ANIMAL CARE Pet rodents require commitment

These so-called "pocket pets" fall prey to various ailments.
Pocket pets -- a kinder term for rodents -- often fall into the hands of youngsters, but have the potential for health problems that adults should watch for.
Anyone thinking about getting one for a youngster is advised to keep in mind the length of commitment: Hamsters and mice live 11/2 to 2 years; rats, 2 to 3 years; guinea pigs, 5 to 6 years; chinchillas, 15 years.
"Many of these pets live poor-quality lives because owners lose interest after a few months," says Dr. Shelley Wilson with The Animal Doctor in Ventura, Calif. "By the time they act sick, they have been ill for some time."
Potential problems
Here are some of the potential health problems, according to Dr. Jody Milburn with Alamo Veterinary Clinic in Simi Valley, Calif.:
UMice, rats, guinea pigs and hamsters can get skin problems like mange, mites, lice or ringworm.
URats may get tumors or cancers.
UGuinea pigs may suffer scurvy without enough vitamin C daily.
URespiratory infections are common.
Wilson has treated cases of eye infection, pneumonia, heat stroke and obesity, as well.
Summer Fransen, an employee at The Pet Emporium in Newbury Park, Calif., says chinchillas have the potential for many health problems and need special care. "They can die from too much or not enough treats and have to be kept cool; don't handle them too much."
Warning signs
According to Wilson and Milburn, warning signs for health problems can include decreased or loss of appetite; inactivity; straining to urinate/defecate; lack of or decrease in stool or urine; diarrhea; ocular or nasal discharge; sneezing; increased respiratory rate; patches of baldness; and sores or lumps.
Veterinarians offer the following care and feeding suggestions, to help rodent owners ward off those health problems:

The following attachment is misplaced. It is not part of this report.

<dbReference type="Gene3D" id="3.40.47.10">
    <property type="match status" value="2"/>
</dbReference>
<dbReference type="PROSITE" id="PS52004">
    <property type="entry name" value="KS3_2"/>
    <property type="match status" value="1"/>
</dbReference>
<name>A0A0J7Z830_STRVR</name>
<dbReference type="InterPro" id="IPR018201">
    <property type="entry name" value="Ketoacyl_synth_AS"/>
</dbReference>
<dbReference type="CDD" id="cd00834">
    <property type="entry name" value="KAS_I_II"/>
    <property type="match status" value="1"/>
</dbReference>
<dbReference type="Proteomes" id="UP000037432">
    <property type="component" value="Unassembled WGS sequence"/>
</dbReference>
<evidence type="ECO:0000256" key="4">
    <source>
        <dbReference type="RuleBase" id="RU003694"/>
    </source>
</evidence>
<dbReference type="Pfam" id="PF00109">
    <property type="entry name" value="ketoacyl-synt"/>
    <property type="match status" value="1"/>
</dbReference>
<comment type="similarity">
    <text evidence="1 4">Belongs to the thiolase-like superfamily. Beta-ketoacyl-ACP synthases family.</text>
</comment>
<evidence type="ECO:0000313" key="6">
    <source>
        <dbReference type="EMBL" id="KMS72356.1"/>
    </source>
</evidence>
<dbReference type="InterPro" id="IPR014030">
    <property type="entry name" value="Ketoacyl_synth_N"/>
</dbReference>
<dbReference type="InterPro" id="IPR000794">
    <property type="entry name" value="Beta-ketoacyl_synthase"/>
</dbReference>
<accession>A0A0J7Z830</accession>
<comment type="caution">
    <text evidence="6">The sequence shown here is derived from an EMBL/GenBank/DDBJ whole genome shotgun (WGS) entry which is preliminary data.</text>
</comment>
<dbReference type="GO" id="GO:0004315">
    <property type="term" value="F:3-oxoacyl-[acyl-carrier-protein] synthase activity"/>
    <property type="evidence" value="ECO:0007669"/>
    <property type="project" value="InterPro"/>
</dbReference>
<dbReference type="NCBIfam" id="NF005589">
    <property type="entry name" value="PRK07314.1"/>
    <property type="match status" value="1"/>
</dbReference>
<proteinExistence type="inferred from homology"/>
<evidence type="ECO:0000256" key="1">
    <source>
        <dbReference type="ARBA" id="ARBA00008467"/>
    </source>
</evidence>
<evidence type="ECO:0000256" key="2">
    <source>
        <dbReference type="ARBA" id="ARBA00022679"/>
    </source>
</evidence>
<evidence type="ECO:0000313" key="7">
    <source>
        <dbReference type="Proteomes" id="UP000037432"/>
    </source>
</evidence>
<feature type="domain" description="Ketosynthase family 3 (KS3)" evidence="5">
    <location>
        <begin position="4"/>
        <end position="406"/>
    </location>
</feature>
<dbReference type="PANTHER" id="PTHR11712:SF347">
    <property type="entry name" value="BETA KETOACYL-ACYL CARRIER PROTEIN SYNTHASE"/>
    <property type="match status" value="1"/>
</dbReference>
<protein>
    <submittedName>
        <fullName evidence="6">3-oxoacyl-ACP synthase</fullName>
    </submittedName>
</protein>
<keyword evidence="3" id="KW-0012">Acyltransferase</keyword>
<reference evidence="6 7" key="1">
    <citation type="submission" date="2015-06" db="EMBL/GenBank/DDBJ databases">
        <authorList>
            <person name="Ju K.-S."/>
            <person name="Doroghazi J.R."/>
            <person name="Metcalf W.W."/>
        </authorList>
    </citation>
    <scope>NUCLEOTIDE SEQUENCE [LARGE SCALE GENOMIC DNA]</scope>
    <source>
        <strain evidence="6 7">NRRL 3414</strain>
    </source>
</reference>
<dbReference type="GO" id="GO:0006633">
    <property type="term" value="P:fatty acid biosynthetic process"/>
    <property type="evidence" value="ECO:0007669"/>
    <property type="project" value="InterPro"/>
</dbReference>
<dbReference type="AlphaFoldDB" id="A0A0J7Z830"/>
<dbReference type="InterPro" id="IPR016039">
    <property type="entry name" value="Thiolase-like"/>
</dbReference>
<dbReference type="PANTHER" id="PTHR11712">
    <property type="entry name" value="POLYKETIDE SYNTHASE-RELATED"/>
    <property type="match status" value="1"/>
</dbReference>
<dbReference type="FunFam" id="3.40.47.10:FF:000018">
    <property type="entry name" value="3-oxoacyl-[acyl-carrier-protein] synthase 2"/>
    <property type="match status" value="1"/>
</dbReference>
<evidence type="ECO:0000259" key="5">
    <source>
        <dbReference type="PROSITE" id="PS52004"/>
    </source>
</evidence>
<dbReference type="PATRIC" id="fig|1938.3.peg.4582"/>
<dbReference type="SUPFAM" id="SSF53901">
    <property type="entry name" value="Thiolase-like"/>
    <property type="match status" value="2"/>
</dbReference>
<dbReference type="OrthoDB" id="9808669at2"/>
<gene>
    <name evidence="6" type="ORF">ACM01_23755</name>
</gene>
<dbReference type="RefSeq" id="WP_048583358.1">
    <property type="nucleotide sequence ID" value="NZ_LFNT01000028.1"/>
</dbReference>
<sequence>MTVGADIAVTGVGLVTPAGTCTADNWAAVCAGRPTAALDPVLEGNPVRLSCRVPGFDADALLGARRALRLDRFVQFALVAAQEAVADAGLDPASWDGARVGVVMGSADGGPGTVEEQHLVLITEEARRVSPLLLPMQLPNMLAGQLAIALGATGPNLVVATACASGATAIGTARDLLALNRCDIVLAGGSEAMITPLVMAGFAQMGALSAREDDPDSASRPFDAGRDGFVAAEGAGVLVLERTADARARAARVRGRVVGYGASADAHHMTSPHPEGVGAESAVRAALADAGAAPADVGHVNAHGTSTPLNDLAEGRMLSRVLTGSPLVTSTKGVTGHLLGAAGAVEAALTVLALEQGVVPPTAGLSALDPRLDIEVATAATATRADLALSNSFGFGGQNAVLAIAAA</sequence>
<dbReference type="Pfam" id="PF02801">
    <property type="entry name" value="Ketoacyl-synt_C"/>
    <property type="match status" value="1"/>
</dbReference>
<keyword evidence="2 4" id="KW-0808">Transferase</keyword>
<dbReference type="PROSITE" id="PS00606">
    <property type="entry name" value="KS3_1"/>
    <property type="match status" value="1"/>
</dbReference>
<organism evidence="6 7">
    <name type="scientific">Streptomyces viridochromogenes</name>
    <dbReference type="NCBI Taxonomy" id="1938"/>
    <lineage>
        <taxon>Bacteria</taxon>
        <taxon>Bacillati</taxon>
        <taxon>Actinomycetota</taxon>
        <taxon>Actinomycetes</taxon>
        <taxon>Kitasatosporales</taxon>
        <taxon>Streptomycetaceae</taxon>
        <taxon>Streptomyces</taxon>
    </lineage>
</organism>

UKeep the temperature between 65 and 72 degrees.
UKeep cages clean and on a solid surface (no wire bottoms).
UProvide toys for exercise and play (wheels, tunnels, ramps).
UProvide a hiding place, maybe an empty tissue box.
UProvide continuous access to a sipper or dropper bottle of water, with no blockage and changed daily. Clean and rinse them good with hot, sudsy water at least twice a week.
UPine shavings make for suitable bedding. "Other woods are too aromatic and irritate nasal and respiratory passages," Wilson says, adding, "Other types don't stay as clean."
UDon't crowd a cage with too many pets or put different species together.
UDon't leave young children unsupervised with the pet.
UDon't hold pets high; drops or falls can cause paralysis.
While giving attention to a pocket pet is important, you might hear differing opinions on letting the pets out of their cages.
Fransen advises owners to take pets out once a day "or their temperament might change from sweet to timid." Take care about the pet's sleeping habits, she adds; mice and hamsters, for example, are nocturnal and could bite if picked up during the day.
Dr. Jim Gray with Ventura Veterinary Hospital warns that out-of-cage experiences "risk injury and loss of the little ones."
Some other tips, from, include feeding small pets fresh veggies and fruit at least twice a week; providing chewing blocks of wood or plant fibers; and giving chinchillas large, tall cages (they can jump), diets of pellets and plant fiber and daily dust baths.

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